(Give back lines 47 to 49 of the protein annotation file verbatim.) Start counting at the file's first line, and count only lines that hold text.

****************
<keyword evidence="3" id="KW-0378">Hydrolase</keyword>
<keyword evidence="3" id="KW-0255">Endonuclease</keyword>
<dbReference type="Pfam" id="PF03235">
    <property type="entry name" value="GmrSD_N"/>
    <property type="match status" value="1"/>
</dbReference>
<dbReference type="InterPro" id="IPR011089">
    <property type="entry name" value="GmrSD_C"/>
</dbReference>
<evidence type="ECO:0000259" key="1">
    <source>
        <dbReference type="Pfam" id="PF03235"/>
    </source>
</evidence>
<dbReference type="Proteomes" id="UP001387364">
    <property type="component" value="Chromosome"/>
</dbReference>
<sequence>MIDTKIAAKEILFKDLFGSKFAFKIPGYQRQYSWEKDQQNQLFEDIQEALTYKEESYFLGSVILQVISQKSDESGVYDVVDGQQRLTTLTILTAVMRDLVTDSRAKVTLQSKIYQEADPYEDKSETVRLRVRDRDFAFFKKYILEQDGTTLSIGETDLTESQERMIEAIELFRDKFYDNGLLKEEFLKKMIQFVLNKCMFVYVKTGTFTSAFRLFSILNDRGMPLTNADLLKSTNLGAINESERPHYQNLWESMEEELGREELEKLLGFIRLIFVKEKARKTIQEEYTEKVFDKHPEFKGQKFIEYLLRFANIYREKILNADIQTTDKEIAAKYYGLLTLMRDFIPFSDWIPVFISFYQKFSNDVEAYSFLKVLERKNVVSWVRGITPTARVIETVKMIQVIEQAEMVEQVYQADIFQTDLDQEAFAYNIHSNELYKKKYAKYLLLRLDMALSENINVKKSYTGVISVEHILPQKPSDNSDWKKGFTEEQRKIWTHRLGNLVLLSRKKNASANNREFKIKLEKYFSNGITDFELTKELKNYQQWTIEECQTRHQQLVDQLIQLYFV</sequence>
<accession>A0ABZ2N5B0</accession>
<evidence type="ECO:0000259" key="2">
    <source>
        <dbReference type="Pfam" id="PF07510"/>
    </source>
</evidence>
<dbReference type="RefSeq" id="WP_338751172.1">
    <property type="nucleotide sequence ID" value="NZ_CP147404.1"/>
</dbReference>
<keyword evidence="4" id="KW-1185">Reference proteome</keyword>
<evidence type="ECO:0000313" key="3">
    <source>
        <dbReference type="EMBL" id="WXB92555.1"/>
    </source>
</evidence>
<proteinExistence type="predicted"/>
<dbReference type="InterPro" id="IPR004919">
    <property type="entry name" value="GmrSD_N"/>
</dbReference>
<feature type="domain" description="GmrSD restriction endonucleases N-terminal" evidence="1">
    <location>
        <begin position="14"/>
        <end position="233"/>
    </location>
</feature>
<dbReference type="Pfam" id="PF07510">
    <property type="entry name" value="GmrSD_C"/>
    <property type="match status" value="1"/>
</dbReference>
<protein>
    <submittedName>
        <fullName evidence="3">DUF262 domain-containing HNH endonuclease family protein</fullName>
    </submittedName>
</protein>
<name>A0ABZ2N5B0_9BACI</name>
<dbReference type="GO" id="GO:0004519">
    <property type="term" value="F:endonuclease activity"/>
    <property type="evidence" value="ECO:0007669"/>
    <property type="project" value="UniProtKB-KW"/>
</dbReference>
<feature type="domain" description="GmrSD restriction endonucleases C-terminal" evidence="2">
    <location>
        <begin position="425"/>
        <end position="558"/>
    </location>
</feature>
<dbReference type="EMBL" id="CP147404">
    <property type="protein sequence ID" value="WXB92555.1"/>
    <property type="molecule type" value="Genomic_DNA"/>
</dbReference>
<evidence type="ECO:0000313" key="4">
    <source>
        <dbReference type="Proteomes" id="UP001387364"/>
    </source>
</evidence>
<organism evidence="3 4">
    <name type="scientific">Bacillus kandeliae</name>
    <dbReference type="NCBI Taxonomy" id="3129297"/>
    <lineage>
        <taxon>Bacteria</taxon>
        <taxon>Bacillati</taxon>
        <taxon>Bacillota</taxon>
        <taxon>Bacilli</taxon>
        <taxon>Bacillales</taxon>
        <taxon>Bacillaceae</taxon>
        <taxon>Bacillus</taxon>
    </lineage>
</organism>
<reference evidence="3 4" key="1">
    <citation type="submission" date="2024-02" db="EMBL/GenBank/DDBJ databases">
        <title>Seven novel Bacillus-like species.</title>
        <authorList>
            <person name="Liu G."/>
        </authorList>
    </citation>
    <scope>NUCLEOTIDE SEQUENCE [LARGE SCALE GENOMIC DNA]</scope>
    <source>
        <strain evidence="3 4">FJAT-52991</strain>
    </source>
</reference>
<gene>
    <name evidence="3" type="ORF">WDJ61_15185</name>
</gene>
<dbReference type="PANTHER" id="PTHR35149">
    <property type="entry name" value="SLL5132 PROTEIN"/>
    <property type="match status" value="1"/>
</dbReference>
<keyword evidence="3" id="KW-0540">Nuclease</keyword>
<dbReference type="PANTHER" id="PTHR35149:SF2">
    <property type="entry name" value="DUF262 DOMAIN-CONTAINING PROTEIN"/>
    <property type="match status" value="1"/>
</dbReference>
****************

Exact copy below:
</dbReference>
<protein>
    <submittedName>